A Brief History of Spencer
Rich in history, Spencer is located in central Worcester County, twenty minutes west of Worcester via Route 9, and about forty-five minutes form Springfield via Routes 49, 20, and the Massachusetts Turnpike.
Settled in 1717 by Nathaniel Wood, Spencer was incorporated as a town in 1753. It has been established as a district from a part of Leicester. Its name was assigned by Lieutenant Governor Spencer Phipps who had signed the order establishing the district.
In 1784, Spencer was a major stopping place on the Old Boston Post Road's stage route between Boston and Hartford, and on to New York. Passengers changed stages in Spencer as one coach would come from Boston and connect with one coming north from Hartford. Each stagecoach would turn around and return whence it came. Travelers often stopped for the night at Jenk's Tavern in Spencer. Famous visitors were General Henry Knox who pushed his cannons through the streets of the town on his way to Boston from Ticonderoga and George Washington who stayed in 1789.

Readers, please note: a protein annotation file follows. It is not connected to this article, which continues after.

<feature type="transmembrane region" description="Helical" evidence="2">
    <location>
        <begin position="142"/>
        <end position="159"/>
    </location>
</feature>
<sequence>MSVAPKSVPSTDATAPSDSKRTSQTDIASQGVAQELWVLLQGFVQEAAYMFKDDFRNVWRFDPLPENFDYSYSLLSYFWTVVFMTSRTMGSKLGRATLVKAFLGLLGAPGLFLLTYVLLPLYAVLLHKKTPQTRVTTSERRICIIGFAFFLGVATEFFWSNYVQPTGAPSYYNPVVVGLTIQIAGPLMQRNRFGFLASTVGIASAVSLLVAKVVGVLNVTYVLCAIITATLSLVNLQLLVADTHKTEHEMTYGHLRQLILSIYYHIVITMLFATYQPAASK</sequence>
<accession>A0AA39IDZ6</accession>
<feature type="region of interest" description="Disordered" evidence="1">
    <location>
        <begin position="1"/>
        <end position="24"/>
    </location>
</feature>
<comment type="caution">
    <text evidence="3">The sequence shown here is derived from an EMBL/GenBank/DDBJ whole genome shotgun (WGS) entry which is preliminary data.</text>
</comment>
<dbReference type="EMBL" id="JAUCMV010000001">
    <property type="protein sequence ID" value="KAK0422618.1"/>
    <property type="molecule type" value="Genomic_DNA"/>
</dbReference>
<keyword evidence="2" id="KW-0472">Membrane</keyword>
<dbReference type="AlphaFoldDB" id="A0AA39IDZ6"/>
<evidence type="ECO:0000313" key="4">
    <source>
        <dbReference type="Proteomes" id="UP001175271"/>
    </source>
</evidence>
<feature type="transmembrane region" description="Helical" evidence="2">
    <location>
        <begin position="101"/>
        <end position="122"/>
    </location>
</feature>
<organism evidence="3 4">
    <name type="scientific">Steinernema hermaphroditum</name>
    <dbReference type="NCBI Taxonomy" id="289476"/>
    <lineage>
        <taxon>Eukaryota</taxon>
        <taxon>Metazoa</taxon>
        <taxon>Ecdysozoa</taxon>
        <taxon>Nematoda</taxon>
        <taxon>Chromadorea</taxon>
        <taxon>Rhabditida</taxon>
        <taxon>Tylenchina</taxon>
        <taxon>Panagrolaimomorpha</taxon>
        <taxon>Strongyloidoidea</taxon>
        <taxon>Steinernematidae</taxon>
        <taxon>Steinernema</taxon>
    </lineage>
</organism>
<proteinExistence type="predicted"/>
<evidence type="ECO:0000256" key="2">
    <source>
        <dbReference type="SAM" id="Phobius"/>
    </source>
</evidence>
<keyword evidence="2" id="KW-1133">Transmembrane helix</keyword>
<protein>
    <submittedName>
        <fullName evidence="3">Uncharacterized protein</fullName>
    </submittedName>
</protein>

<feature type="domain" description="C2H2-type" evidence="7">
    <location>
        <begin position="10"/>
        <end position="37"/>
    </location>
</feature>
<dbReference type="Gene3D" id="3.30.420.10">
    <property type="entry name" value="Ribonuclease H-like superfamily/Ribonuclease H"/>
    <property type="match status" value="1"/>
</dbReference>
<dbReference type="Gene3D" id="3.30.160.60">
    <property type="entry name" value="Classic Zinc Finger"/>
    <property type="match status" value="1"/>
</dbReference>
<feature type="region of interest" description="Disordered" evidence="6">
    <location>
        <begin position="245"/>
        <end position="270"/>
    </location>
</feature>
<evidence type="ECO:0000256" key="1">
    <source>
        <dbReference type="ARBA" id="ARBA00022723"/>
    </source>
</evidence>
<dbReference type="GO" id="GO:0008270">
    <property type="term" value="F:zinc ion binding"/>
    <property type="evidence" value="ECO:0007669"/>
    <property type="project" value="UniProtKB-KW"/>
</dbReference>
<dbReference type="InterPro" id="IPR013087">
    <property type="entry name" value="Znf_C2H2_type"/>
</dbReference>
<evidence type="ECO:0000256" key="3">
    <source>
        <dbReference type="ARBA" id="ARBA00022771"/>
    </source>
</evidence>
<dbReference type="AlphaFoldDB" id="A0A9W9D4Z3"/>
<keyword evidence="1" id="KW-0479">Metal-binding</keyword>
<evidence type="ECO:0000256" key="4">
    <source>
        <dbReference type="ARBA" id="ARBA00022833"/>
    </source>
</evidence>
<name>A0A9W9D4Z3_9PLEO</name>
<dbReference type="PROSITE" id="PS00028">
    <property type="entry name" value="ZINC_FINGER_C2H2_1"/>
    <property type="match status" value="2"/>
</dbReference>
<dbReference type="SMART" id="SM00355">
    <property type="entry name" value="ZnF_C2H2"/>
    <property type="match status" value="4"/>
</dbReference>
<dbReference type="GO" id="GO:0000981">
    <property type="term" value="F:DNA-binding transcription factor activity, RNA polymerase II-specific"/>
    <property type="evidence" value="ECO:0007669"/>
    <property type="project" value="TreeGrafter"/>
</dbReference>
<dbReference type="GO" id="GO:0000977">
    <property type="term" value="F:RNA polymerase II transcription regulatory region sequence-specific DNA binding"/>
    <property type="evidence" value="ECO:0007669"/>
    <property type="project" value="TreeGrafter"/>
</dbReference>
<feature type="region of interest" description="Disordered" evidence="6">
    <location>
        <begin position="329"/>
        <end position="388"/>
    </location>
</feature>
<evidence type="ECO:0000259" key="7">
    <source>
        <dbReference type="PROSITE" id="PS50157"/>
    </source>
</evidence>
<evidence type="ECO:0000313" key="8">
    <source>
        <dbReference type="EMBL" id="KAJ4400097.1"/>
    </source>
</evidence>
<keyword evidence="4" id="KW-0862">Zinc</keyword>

When the war of Independence broke out in 1774 it found Spencer ready to take part in it. Fifty-six men under Captain Ebenezer Mason immediately set out to Boston. Many of these men later took part in the Battle of Bunker Hill.
Spencer residents also took part in the Civil War. Three hundred and thirteen Spencer men are known to have served. Thirty-two lost their lives in the service of their country.
To read more and learn more about our town, click the globe icon and be linked to our town's website.
Click globe icon to learn more. Once you arrive at the homepage click ''destination spencer'' on the left hand side. Then click ''directions'' and type in start address and get directions.